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MCAZ Warns Against Use Of Veterinary Drugs On Covid-19 Patients

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By Staff Reporter


THE Medicines Control Authority of Zimbabwe (MCAZ) has warned against the use of veterinary drugs as treatment for Covid-19.

This comes after the authority has been inundated with inquiries from different people seeking to know if one such drug is ideal for human use.

The Covid-19 pandemic continues to devastate the country and the entire world, with Zimbabwe’s cumulative cases confirmed now galloping towards 90 million globally and 20 000 in Zimbabwe.

The alarming infection rate and fatalities have created a lot of panic within a population which is subjected to a poorly managed national health system.

“In view of the growing number of inquiries and reports received concerning use of veterinary ivermectin injection for prevention or treatment of Covid-19, the Medicines Control Authority of Zimbabwe (MCAZ) is strongly advising members of the public, veterinary medicines general dealers and health care practitioners against the use of veterinary formulations of ivermectin injection in humans for the prevention or treatment of Covid-19, or any other health condition.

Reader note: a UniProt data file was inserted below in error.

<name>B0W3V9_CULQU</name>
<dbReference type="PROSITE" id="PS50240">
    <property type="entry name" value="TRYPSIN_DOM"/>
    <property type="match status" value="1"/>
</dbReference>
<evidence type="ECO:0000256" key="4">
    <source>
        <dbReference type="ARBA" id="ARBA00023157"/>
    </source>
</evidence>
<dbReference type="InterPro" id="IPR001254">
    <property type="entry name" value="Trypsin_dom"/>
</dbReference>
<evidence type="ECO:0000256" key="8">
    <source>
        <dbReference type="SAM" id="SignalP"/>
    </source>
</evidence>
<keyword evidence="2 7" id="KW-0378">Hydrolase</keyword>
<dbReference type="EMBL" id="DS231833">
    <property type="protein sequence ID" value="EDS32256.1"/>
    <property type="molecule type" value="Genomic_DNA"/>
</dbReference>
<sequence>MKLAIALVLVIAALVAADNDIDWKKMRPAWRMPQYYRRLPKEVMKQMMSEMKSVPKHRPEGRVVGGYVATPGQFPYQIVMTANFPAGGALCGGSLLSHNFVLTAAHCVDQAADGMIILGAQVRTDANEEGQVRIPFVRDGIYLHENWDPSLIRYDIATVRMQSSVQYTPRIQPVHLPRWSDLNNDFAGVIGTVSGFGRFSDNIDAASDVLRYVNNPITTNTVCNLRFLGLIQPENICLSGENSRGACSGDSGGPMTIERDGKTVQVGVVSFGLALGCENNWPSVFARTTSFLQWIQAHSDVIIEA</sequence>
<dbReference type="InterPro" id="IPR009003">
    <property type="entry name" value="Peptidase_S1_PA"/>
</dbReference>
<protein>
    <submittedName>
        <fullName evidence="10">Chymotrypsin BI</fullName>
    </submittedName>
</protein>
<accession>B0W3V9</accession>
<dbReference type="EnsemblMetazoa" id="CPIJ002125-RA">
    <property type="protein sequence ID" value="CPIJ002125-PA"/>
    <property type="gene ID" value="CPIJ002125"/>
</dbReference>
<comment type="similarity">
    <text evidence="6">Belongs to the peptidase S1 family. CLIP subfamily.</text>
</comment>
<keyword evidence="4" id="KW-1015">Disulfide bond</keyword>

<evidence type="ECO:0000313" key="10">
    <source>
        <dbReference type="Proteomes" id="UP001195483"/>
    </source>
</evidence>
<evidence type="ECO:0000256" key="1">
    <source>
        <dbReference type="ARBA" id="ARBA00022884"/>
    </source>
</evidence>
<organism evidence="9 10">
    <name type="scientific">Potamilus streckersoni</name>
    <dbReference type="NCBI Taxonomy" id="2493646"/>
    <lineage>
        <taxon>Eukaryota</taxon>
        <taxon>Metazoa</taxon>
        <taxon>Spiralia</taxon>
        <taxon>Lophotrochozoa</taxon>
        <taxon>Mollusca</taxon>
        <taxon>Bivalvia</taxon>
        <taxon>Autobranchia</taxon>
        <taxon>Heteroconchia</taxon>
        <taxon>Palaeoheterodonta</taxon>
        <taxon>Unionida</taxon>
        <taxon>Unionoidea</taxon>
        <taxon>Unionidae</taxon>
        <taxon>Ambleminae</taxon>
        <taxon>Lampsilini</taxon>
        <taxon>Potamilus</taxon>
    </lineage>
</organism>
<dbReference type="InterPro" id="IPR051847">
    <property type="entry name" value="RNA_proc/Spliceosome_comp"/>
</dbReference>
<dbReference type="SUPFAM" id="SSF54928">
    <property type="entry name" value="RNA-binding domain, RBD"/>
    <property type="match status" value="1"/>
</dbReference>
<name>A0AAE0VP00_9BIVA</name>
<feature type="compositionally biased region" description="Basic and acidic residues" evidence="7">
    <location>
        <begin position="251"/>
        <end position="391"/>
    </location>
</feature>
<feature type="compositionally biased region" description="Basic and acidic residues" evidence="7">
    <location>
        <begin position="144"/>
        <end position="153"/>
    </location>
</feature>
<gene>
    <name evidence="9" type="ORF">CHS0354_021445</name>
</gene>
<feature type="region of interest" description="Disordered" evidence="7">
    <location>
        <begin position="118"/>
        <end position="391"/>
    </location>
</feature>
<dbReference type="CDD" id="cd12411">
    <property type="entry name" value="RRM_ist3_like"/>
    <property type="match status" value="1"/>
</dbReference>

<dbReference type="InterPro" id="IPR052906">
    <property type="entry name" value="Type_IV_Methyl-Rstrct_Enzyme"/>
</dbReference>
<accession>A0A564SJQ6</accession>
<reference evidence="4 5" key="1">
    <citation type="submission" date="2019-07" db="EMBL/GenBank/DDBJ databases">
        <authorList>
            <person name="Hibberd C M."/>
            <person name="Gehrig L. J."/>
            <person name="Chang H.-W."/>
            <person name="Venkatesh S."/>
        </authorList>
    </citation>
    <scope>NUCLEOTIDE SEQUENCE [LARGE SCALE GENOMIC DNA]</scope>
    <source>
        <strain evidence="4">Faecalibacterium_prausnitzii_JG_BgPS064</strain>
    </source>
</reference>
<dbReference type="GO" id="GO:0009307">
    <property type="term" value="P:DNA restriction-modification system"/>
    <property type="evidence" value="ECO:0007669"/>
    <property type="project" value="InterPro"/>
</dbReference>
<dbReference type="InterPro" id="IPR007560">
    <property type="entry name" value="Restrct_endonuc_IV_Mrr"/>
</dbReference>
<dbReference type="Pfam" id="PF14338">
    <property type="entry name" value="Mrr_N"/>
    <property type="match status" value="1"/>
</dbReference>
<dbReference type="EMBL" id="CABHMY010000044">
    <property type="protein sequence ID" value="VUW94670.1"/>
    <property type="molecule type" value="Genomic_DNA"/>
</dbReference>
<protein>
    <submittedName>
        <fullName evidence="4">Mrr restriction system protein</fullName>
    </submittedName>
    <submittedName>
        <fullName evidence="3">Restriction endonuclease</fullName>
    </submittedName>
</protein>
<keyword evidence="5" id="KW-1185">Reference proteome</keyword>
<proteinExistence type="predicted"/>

“Veterinary ivermectin is a veterinary product approved for the treatment and control of parasites in animals only,” MCAZ said in a statement Friday.

The authority added that administering the drug in humans is a criminal offence as the law prohibits such misuse.

Said the authority, “Veterinary ivermectin is not indicated nor is approved by MCAZ for use in humans.

“Furthermore, section 88 of the medicines and Allied Substances Control (General) Regulations 1991, SI 150 OF 1991 prohibits the use of any veterinary medicine for the treatment of humans,” the statement reads.

“Any researchers interested in exploring novel therapeutics for COVID-19 can only do so under clinical trial settings, or in any other manner after prior authorisation by MCAZ. Unapproved use of medicines can lead to negative health problems, worsening of your condition or even death.

“The authority therefore recommends that patients and healthcare providers use standard treatment guidelines and protocols approved by Ministry of Health and Child Care (MOHCC) as guided by the World Health Organisation (WHO).”